American Decorative Arts
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Photo credit: Yale University Art Gallery
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Photo credit: Yale University Art Gallery
Manufacturer: Enoch Wood and Sons, British, 1820–1846

Plate with a View of the Chief Justice Marshall

1825–46

Blue transfer-printed earthenware

8 1/2 in. (21.6 cm) other: 8 1/2 in. (21.6 cm)
Mabel Brady Garvan Collection
1930.3131

The Chief Justice Marshall became the favorite packet of the Troy Line between New York and Albany after her launch in 1826, and was known as “The Race Horse of the North River.” She was later relocated to the Connecticut River and was stranded in a storm off the coast of New Haven in 1835.

To save time on busy routes, passenger steamships such as this one merely slowed down their paddle wheel and released a small launch tethered to a rope. The launch would ferry passengers and luggage to the shore and pick up new ones before the steamer cranked it back in. This plate depicts this activity, with some recently disembarked passengers on the bank in the foreground. An almost identical composition, featuring a Union Line steamboat was also produced by Wood (inv. no. 1930.3139). The view was most likely taken from an advertisement. The transfer-printed shell border was one of the firm’s stock designs and could be reused to decorate many different pieces.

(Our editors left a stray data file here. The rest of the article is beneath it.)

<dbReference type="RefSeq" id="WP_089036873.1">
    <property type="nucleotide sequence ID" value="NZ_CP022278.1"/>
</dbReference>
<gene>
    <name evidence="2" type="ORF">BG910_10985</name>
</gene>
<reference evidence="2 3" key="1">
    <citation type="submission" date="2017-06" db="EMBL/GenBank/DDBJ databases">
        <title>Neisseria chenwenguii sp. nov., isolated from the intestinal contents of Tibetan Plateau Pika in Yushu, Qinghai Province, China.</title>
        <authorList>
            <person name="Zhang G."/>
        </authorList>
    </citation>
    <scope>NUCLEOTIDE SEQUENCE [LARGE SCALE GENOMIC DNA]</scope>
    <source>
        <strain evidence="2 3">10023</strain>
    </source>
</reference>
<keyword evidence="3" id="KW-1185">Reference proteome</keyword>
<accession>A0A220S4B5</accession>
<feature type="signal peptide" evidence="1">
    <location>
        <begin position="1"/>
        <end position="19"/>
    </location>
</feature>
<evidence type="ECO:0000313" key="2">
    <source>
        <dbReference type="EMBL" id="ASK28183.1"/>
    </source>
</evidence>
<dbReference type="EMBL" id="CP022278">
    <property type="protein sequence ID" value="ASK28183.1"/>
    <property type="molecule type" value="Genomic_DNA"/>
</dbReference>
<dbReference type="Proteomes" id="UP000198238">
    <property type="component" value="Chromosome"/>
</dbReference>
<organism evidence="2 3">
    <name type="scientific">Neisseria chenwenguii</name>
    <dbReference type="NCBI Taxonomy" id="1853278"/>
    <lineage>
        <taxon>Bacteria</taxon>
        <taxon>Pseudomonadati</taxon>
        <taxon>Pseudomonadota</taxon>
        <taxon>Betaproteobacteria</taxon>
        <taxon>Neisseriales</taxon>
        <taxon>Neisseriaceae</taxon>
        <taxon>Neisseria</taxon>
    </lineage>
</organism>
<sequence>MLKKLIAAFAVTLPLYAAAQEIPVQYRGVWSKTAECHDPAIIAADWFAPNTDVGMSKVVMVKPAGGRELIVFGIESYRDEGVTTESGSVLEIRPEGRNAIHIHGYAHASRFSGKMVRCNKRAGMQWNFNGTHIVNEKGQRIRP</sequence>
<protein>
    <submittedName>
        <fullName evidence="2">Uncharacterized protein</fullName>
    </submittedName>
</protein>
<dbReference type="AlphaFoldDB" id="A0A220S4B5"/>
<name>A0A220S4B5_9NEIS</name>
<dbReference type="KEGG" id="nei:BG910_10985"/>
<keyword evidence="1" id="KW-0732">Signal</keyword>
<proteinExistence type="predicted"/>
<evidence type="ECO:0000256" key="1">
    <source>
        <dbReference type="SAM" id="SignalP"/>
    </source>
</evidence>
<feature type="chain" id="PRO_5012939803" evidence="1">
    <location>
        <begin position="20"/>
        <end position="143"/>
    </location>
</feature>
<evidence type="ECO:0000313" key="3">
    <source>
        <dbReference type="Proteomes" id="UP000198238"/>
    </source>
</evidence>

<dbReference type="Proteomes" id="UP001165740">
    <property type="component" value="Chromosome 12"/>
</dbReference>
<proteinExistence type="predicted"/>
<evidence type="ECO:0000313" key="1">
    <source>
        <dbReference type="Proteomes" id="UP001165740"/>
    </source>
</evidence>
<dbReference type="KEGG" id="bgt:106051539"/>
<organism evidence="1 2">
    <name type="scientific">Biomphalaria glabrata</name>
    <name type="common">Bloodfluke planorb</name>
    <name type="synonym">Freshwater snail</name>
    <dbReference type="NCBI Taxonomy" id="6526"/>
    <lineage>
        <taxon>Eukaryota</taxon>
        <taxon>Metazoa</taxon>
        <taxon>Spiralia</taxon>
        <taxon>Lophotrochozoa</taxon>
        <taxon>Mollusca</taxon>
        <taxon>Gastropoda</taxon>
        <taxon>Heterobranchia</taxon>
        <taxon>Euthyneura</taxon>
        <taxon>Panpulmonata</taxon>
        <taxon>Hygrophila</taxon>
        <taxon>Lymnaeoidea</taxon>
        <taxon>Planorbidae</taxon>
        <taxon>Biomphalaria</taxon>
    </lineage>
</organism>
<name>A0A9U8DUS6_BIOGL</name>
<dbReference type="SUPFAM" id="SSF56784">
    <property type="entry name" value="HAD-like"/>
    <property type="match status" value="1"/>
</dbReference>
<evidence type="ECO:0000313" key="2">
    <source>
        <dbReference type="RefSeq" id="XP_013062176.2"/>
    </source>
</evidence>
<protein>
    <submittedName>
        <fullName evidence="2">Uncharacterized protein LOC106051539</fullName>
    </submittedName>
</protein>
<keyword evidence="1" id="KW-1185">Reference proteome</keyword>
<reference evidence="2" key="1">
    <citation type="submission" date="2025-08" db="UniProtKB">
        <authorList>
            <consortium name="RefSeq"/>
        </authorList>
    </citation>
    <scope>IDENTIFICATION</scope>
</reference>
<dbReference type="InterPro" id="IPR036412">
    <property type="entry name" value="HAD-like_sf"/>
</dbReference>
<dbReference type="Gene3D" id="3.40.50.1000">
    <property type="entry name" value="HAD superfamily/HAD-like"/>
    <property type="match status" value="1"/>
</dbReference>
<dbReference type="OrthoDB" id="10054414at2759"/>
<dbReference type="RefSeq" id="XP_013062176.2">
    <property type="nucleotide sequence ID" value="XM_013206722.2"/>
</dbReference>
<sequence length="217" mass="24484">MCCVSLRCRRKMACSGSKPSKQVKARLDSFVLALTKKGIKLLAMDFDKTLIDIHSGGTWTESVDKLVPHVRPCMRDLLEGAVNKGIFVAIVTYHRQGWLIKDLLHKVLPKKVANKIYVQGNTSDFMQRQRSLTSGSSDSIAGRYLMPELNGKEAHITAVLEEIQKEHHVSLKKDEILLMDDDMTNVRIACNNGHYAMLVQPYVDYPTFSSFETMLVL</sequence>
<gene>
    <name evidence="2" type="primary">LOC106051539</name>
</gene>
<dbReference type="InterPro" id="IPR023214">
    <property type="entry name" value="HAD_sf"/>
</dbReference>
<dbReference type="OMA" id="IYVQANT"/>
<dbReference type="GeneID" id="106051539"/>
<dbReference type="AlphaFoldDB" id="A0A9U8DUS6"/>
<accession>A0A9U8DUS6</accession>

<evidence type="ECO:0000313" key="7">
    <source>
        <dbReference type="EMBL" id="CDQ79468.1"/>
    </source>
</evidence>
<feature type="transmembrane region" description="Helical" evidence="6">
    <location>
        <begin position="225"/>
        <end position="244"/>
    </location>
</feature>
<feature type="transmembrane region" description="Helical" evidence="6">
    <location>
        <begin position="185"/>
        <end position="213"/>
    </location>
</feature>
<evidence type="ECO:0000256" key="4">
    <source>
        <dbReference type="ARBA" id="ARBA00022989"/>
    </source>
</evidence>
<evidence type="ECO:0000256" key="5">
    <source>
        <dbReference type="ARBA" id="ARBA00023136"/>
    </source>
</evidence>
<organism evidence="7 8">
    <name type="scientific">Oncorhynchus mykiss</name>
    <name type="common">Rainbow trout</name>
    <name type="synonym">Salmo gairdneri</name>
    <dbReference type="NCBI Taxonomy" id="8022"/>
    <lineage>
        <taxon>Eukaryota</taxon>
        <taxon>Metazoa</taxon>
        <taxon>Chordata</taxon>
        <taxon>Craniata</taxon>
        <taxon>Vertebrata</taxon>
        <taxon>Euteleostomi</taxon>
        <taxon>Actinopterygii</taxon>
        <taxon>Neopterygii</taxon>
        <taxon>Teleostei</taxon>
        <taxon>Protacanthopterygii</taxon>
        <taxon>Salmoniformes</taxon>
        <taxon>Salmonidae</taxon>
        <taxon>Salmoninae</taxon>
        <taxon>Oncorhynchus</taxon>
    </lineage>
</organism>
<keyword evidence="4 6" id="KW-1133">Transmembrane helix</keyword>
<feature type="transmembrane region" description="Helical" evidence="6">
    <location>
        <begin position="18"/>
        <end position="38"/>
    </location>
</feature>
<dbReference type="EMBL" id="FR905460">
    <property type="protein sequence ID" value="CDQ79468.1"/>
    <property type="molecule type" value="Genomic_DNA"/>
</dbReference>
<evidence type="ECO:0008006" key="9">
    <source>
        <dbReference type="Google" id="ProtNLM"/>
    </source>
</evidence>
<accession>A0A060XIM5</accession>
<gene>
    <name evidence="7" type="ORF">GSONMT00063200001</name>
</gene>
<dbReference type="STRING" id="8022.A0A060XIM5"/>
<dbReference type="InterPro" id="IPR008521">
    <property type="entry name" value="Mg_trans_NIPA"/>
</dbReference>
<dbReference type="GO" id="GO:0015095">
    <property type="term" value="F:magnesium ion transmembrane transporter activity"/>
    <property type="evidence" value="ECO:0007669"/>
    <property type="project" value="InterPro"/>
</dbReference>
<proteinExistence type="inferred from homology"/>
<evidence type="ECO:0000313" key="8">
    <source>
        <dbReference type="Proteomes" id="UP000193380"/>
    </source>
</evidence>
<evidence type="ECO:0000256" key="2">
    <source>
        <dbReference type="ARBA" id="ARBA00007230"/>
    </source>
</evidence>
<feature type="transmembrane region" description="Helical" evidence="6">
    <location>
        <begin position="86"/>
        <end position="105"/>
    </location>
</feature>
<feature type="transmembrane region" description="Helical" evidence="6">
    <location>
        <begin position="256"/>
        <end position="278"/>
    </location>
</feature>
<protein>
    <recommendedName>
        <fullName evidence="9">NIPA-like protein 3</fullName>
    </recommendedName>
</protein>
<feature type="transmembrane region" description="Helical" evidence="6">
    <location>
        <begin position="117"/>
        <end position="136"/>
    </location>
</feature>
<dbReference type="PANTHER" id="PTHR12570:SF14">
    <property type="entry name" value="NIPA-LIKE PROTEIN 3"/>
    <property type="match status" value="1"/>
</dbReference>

Culture: 
British
Period: 
19th century
Classification: 
Containers - Ceramic
Geography: 
Manufactured in Burslem, Stoke-on-Trent, Staffordshire, England
Depicted Troy, New York, United States
Status: 
On view*
Bibliography: 

Helen A. Cooper et al., Life, Liberty, and the Pursuit of Happiness: American Art from the Yale University Art Gallery, exh. cat. (New Haven, Conn.: Yale University Art Gallery, 2008), 277–78, no. 169, ill.

Note: This electronic record was created from historic documentation that does not necessarily reflect the Yale University Art Gallery’s complete or current knowledge about the object. Review and updating of such records is ongoing.